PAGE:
Laminaria saccharina on reduced or low salinity infralittoral rock
Ecological and functional relationships
The sub-biotopes of SIR.LsacRS illustrate the importance of ecological relationships in determining the presence of different species assemblages in apparently similar situations with regard to physical and chemical conditions. In some examples of low water movement and reduced salinity, rocks are dominated by algae (£SIR.LsacRS.FiR£ and £SIR.LsacRS.Phy£) but in others, the sea urchin Psammechinus miliaris grazes algae so that few foliose seaweeds are present (£SIR.LsacRS.Psa£).
In the absence of grazing, algae dominate this biotope most likely providing a habitat for a community of small worms, crustaceans and molluscs but making movement difficult for larger species that require attachment to the surface. For instance, brittle stars, Ophiocomina nigra, occur extensively in the grazed sub-biotope but not in those dominated by foliose algae. Some other species may have difficulty settling onto bare rock in areas dominated by algae although the richness of communities in the £LsacRS.FiR£ sub-biotope in south-west Britain suggests that algal growth may not be a great impedance to settlement. A significant fauna may also be associated with sponges (Peattie & Hoare, 1981).
Seasonal and longer term change
No specific information has been found in relation to this biotope.Saccharina latissima
is a short-lived perennial. Sporophytes typically have a life span of 2 to 4 years although plants may occur as annuals suggesting the possibility of some seasonal fluctuation in abundance. Where surfaces have been cleared, Kain (1975) recorded that Saccharina latissima
(studied as Laminaria saccharina
) was abundant six months after substratum was cleared. Foliose algae are likely to show a seasonal change in condition of the fronds and in abundance (see Hiscock, 1986c). Also, solitary ascidians are short lived and may fluctuate in numbers through the year and from year to year. For instance, Svane (1988) describes Ascidiella scabra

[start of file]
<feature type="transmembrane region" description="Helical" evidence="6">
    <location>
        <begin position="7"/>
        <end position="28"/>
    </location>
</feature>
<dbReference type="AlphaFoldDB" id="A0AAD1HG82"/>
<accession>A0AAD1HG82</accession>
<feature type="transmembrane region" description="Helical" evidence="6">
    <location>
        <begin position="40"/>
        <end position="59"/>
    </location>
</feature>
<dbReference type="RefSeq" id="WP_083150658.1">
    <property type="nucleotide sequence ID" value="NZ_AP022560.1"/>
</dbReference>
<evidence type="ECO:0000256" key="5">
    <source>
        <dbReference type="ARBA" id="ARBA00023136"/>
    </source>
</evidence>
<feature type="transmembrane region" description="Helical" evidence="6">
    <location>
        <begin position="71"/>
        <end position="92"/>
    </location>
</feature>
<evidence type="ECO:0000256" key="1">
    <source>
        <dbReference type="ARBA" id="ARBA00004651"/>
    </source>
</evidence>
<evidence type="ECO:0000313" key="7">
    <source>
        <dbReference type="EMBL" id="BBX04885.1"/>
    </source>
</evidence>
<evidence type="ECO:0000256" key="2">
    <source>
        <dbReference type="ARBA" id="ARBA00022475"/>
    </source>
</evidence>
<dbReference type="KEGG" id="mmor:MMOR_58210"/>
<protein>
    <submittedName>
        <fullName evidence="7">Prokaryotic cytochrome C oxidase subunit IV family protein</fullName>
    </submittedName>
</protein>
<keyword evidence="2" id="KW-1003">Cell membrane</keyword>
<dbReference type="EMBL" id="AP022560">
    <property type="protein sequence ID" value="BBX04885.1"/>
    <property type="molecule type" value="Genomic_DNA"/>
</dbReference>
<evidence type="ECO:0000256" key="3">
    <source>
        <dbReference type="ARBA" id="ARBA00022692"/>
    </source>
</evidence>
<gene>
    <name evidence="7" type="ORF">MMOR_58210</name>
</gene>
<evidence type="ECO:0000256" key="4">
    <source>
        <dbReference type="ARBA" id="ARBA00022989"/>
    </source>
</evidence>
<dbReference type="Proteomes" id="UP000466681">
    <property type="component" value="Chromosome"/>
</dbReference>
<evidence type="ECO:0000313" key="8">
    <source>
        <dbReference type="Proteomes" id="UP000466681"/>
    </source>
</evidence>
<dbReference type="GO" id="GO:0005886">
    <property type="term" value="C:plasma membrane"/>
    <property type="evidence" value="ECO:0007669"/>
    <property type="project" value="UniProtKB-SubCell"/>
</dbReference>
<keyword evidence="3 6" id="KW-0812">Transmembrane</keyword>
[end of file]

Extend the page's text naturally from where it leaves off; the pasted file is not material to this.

as "an annual ascidian".
Habitat structure and complexity
There are a wide range of microhabitats within this biotope. They include sediments, sometimes maerl, where infauna will occur, underboulder habitats, the sides and tops of boulder which often have different dominant species, the interstices of massive sponge growths, the holdfasts of kelp plants and the fronds of kelps and other algae.
No specific information found has been found but the communities in this biotope are likely to be highly productive. The biotope occurs in shallow depths where high light intensity will result in high primary productivity. Secondary productivity is also be high although due mainly to active suspension feeding by such species as ascidians, barnacles and mussels largely unassisted by external water movement.
The characterizing species in this biotope all have planktonic spores or larvae and are fairly short-lived. There is therefore high recruitment and high turnover. In sub-biotopes with significant algal presence (especially SIR.LsacRS.Phy), algae might attract a high abundance of solitary ascidians (see Schmidt, 1983) relative to the erect tubes of the hydroid Tubularia indivisa
Time for community to reach maturity
The community would probably reach maturity within 2-3 years although recruitment of additional species to the biotope would continue for some further time.
Examples of this biotope are notably rich for areas subject to low or variable salinity. It might be that, in areas not subject to grazing, the stability of physical conditions allows for settlement and survival of progressively more species with time.
This review can be cited as follows:
Laminaria saccharina on reduced or low salinity infralittoral rock.
Marine Life Information Network: Biology and Sensitivity Key Information Sub-programme [on-line].
Plymouth: Marine Biological Association of the United Kingdom.
Available from: <http://www.marlin.ac.uk/habitatecology.php?habitatid=345&code=1997>